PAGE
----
This cemetery in rural Mississippi, near Water Valley, is the final resting place for Elizabeth Powell, more commonly known as Elizabeth "Betsy" Bell. Between the years of 1817 and 1821, Elizabeth and her family were the subjects of a haunting in Adams, Tennessee that would forever be known as The Bell Witch. The entity focused its efforts on Elizabeth and her father, John Bell, and both were reportedly beaten and taunted by the unseen force. Its stated goal was to stop Elizabeth from marrying local boy, Joshua Gardner, and to take John Bell's life. In both cases, the entity never gave any reason for its motives. However, it accomplished its goals in December 1820, with the death of John Bell, and shortly thereafter in April 1821 when Elizabeth broke off her engagement. Though the Bell Witch would later appear to Elizabeth's brother, there is no official record of the entity ever bothering Elizabeth again.
Life After the Bell Witch
In 1824, Elizabeth would marry her former schoolteacher, Richard Powell and they would move from Adams, Tennessee to the nearby Cedar Hill area. Her life would continue to be plagued with tragedy. She would lose four of her eight children at a young age and another to the Battle of Franklin in the Civil War. Her husband would suffer a stroke in 1837 and she would spend the next eleven years caring for him before he ultimately died. By all accounts, Elizabeth never spoke with anyone outside the family about the incident with the Bell Witch and was still traumatized by it for the rest of her life.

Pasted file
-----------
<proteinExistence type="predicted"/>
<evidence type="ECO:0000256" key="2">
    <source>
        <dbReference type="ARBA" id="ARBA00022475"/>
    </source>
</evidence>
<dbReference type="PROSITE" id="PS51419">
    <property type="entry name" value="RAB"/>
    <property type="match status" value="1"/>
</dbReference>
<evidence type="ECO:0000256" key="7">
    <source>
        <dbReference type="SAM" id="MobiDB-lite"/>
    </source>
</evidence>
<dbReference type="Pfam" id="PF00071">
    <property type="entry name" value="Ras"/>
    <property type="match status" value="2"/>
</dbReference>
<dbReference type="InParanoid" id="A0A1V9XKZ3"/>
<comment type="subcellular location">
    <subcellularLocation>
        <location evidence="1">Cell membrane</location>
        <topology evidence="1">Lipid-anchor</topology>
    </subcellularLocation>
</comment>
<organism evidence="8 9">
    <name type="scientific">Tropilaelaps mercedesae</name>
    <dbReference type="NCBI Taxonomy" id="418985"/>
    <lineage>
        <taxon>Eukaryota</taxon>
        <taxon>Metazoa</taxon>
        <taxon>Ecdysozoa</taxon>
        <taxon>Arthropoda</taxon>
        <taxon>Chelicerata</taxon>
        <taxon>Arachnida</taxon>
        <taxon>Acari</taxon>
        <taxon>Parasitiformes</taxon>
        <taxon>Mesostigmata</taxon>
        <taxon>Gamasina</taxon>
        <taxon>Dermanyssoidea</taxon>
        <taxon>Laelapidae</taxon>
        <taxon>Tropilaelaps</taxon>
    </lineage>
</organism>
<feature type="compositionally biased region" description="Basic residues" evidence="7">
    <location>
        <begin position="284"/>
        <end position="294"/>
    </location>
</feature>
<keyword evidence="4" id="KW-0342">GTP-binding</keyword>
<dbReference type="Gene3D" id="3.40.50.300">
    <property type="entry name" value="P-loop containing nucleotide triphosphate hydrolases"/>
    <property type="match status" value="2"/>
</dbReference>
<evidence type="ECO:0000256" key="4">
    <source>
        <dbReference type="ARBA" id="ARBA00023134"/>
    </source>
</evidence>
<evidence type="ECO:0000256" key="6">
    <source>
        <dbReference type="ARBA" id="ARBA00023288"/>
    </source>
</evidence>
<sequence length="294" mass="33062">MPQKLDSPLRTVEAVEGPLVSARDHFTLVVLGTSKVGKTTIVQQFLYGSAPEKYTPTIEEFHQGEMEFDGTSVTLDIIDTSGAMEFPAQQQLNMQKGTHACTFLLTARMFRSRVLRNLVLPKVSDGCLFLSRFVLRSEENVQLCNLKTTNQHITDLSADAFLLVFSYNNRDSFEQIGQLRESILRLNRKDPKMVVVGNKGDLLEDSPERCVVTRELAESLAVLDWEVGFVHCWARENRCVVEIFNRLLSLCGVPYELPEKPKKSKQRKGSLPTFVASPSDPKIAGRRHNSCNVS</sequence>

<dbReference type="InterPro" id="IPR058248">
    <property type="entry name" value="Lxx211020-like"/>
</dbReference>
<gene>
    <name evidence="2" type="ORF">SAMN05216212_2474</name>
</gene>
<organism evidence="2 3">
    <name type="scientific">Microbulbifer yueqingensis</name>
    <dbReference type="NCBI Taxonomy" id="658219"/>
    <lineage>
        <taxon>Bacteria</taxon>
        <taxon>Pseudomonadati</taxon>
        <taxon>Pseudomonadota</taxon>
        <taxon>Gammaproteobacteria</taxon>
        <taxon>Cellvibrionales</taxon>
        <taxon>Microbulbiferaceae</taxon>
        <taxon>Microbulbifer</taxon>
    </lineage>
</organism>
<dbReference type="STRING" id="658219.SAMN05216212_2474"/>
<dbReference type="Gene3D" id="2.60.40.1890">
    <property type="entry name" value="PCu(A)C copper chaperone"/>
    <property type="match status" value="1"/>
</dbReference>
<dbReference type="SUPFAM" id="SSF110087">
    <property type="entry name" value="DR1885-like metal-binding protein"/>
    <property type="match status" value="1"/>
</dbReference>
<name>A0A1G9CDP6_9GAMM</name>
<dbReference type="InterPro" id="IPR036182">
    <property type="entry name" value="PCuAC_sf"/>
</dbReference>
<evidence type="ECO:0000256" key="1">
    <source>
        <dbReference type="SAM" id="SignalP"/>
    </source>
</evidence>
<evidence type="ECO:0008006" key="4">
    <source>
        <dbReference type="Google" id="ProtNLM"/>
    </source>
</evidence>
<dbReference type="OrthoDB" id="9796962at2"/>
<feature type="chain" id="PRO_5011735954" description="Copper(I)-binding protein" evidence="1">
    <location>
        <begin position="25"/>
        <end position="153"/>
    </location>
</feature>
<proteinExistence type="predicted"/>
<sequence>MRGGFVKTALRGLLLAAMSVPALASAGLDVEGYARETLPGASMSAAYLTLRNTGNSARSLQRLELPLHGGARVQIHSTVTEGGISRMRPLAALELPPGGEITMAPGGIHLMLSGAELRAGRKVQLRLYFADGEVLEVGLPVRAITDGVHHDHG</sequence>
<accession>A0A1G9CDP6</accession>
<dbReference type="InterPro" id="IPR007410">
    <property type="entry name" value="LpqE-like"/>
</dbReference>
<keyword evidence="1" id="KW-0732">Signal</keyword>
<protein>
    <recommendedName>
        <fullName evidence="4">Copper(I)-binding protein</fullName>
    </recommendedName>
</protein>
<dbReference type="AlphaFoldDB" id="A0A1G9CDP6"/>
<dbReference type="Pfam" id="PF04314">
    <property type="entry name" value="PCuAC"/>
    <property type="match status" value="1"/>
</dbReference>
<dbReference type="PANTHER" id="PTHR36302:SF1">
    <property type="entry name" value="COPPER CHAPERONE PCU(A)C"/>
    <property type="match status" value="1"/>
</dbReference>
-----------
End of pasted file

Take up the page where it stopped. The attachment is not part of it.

Bad Memories Resurface
Those memories would be dug up in 1849 when the national publication, The Saturday Evening Post, would publish an account of the legend of the Bell Witch. The article attempted to place the blame of events on the shoulders of Elizabeth and she was forced to threaten legal action if the weekly magazine did not retract its allegations. The magazine recanted the story and apologized to her in a later edition.
Move to Mississippi
In 1874, Elizabeth would move here to Yalobusha County, Mississippi to be with her daughter, who could care for her mother and her failing health. It was said that Elizabeth had gained a lot of weight in her latter years and her health was in constant state of decline. On July 11, 1888, Elizabeth Powell would die in Yalobusha County at the age of 82.
Long Branch Cemetery
Buried alongside Elizabeth are her daughter and son-in-law. Betsy's former tombstone stood in place for years, but after it was the target of vandalism, it ultimately had to be replaced. The new tombstone features this inscription: "A love one have gone from circle, We shall meet her no more, She has gone to her home in Heaven and all her afflictions are over."
The Bell Witch in Mississippi
There are claims of strange paranormal activity at Long Branch Cemetery and the surrounding areas, even up into Water Valley. These claims include strange lights and voices and even an apparition that has appeared to local residents, which many believe to be the spirit of the Bell Witch. Some even believe that the entity never left Elizabeth Bell and tormented her for the rest of her life.